As an afterthought, Williams covers filtration and purification tablets in a somewhat dismissive fashion. There is no mention of reverse osmosis, unless that's what he meant by “pump action water filters”.

5) Collecting Water From the Wilderness
These are simple methods of finding water, like going to the lowest point of the terrain to find the wettest area. Collecting dew on rags tied to your ankles may sound good, but unless you're living in a rain forest you're not going to gather much water.

6) Collecting Water From an Urban Environment
These are mostly sources of trapped water, something I covered in detail in my water purification series.

7) Myths About Storing Water
I'm not a fan of myths, so I'd never heard of most of these. 

Conclusion: Do Not Buy This eBook
Having read through the entire book, I must mention how much work our editrix does behind the scenes. This author needs to find someone to at least proof-read his work before he publishes it, just to point out the spelling and grammar errors. I read a lot and I expect a certain minimum level of competence from someone who want to trade me words for money.

All in all, this is pretty high on my list of the worst waste of $2.99 that I can think of. Since it was a digital book, I guess the best I can do is coin a new term for an e-book that's not worth buying: digital toilet paper.

Wednesday, October 18, 2017

Prudent Prepping: Protection For When Things Get Hot

The dust has settled and the First 72 Hours have passed. Follow along as I build a long term plan via Prudent Prepping. aaa   

Fire: Week Two
Depending on the direction of the winds blowing from the Napa and Sonoma County fires, the air quality in the San Francisco area has been anywhere from hazy to unbearable. It has caused every Home Improvement store (both chain and independent) in a 30 mile radius to run out of filter masks.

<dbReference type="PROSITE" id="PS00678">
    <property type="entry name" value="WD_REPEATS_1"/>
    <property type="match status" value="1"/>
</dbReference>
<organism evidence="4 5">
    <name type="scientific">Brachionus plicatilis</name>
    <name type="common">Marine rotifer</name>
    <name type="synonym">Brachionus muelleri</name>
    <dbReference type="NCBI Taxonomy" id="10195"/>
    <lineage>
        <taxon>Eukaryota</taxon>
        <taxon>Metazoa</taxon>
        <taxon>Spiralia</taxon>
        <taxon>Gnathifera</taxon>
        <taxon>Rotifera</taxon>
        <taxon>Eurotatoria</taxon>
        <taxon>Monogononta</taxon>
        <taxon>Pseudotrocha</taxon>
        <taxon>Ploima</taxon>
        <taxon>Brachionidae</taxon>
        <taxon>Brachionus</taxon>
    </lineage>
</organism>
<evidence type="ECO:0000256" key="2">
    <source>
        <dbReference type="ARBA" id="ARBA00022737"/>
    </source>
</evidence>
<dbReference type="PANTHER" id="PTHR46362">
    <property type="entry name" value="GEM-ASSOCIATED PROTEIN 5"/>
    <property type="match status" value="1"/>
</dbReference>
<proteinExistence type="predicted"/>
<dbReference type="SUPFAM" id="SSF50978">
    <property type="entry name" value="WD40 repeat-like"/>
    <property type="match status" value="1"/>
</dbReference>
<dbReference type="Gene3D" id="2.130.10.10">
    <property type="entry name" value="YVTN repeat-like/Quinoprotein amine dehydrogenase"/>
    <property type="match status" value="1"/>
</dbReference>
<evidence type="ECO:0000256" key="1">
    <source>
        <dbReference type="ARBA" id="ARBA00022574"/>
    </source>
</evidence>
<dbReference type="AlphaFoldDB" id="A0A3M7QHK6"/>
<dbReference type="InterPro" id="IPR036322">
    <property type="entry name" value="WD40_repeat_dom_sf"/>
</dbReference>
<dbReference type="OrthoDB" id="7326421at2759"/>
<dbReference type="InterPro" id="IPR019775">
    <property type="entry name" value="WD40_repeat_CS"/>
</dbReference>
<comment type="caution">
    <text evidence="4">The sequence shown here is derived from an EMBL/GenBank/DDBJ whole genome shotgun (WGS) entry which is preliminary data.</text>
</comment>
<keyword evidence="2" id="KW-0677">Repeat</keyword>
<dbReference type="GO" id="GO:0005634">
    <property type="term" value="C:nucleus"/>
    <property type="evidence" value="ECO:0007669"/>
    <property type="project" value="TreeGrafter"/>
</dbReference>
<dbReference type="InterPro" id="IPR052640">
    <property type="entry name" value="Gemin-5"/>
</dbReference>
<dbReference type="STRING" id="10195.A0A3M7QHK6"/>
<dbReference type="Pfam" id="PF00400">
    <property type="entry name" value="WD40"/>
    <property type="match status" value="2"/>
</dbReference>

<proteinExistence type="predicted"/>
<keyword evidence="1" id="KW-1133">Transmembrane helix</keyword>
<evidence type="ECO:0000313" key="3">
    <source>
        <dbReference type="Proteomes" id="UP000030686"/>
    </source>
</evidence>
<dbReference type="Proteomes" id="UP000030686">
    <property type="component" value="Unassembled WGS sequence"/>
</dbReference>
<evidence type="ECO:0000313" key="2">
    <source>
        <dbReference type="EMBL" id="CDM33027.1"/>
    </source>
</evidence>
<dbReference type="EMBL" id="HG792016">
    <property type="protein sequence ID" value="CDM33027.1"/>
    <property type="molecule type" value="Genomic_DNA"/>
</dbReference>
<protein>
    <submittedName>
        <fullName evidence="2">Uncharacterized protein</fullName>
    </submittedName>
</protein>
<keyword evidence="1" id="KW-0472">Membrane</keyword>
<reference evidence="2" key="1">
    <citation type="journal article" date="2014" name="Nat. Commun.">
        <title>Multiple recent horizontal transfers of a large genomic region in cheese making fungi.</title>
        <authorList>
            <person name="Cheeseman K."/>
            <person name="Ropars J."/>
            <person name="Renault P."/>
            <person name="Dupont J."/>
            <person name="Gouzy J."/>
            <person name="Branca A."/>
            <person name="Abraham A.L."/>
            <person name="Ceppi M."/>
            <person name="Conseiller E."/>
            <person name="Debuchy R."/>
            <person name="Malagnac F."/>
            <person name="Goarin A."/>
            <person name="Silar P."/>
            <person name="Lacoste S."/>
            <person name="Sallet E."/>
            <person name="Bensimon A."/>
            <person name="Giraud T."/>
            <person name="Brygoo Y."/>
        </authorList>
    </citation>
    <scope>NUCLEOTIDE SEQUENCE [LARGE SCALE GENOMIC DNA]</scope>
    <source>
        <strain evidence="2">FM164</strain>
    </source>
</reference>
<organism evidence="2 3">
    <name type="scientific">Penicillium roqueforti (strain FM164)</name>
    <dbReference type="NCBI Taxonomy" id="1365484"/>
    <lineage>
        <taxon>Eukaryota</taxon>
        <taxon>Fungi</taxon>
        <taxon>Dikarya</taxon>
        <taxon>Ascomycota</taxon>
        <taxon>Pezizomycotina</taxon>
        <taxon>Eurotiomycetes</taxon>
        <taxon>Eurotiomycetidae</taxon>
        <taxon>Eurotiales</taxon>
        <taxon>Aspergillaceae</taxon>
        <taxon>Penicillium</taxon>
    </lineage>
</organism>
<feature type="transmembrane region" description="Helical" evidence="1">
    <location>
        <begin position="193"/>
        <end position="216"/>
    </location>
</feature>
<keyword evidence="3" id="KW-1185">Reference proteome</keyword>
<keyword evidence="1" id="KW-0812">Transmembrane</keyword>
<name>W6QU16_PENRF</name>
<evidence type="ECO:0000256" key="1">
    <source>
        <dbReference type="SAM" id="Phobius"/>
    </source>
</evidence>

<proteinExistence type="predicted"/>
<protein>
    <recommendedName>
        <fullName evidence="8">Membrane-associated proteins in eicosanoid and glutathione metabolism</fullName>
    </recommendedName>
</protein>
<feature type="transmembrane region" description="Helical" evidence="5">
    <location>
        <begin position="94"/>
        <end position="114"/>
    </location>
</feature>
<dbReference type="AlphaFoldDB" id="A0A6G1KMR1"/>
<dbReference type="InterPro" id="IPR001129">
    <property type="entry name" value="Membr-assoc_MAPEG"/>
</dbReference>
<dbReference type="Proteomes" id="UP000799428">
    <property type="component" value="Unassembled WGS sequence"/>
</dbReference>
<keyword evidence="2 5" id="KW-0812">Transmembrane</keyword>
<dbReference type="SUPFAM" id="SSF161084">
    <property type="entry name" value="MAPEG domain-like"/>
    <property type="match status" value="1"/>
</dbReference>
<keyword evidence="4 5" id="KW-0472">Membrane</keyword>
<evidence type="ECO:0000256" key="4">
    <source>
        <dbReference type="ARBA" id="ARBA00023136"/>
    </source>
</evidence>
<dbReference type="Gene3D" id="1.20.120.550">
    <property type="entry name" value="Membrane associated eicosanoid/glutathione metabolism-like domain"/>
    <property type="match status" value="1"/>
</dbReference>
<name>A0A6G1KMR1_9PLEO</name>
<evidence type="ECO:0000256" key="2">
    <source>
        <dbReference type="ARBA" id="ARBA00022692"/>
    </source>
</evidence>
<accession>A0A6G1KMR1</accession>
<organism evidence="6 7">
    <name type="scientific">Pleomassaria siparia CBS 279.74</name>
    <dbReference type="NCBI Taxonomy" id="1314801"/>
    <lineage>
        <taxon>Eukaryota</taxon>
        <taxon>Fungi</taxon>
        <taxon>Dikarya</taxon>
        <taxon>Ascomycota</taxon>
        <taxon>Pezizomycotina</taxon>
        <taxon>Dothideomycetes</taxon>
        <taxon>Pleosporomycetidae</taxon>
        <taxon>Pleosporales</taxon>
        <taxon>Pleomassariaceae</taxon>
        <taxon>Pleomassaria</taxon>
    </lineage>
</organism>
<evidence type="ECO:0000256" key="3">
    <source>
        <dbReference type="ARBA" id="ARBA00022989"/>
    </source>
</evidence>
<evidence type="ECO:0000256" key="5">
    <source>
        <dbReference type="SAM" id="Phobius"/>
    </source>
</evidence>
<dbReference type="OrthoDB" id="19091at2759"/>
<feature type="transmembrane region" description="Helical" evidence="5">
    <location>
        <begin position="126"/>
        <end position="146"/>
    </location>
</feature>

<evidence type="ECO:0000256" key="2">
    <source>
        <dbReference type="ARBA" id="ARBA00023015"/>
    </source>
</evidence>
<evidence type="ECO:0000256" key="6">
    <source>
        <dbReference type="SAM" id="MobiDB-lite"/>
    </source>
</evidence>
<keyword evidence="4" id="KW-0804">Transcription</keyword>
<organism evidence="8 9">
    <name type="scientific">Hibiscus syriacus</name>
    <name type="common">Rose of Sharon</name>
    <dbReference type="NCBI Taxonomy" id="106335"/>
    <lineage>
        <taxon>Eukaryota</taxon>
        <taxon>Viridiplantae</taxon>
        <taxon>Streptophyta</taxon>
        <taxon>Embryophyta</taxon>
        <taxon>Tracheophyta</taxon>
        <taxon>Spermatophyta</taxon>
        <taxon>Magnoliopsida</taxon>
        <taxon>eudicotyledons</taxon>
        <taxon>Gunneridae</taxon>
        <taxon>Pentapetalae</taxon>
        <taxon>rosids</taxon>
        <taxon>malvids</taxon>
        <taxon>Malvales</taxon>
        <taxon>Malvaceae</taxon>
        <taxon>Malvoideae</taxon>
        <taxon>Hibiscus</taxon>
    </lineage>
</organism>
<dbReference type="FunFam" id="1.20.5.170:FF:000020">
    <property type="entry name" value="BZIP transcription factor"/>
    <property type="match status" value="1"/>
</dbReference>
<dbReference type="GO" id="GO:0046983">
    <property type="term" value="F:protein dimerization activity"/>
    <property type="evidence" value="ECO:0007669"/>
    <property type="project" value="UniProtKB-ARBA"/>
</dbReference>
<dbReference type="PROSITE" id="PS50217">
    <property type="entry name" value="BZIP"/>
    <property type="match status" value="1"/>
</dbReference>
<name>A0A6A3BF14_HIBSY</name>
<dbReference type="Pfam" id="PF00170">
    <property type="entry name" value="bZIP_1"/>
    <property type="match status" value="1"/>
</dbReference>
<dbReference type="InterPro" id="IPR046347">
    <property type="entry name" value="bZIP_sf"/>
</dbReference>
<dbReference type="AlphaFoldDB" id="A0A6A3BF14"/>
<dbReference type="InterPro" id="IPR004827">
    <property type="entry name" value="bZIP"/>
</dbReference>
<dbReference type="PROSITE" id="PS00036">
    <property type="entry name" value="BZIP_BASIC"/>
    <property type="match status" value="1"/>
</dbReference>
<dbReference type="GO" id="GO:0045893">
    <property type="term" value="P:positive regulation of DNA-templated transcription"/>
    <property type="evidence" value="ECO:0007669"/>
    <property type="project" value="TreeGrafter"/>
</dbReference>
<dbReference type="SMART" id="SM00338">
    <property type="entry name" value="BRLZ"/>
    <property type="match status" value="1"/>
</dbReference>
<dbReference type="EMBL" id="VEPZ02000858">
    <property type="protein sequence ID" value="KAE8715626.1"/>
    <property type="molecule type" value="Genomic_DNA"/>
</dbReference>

Why did they all sell out you ask? Here is the reason:

There is a mountain behind the smoke

This a view of Mt. Diablo from Highway 24, approaching Walnut Creek CA. Air quality is about what an average smoky day looks like and believe me, it's been worse.

Same view, different day

This picture is taken half a mile further back, and if you compare the two pictures, there is a gum drop tree in the top picture over the middle white car, which is the same gum drop tree over the white building on the left in this picture. The air quality shown here is a bad winter day, almost to the point the Air Quality Management district would call for a 'Spare The Air Day' and prohibit using your fireplace.

Seriously, you can be fined for having a fire here in CA.

3M Particulate Respirator 8511 N95
All filter masks in the stores I call on have either been sold out or loaded onto a transfer truck and sent to the fire zone stores. Unfortunately, this also includes  masks that are not effective against smoke.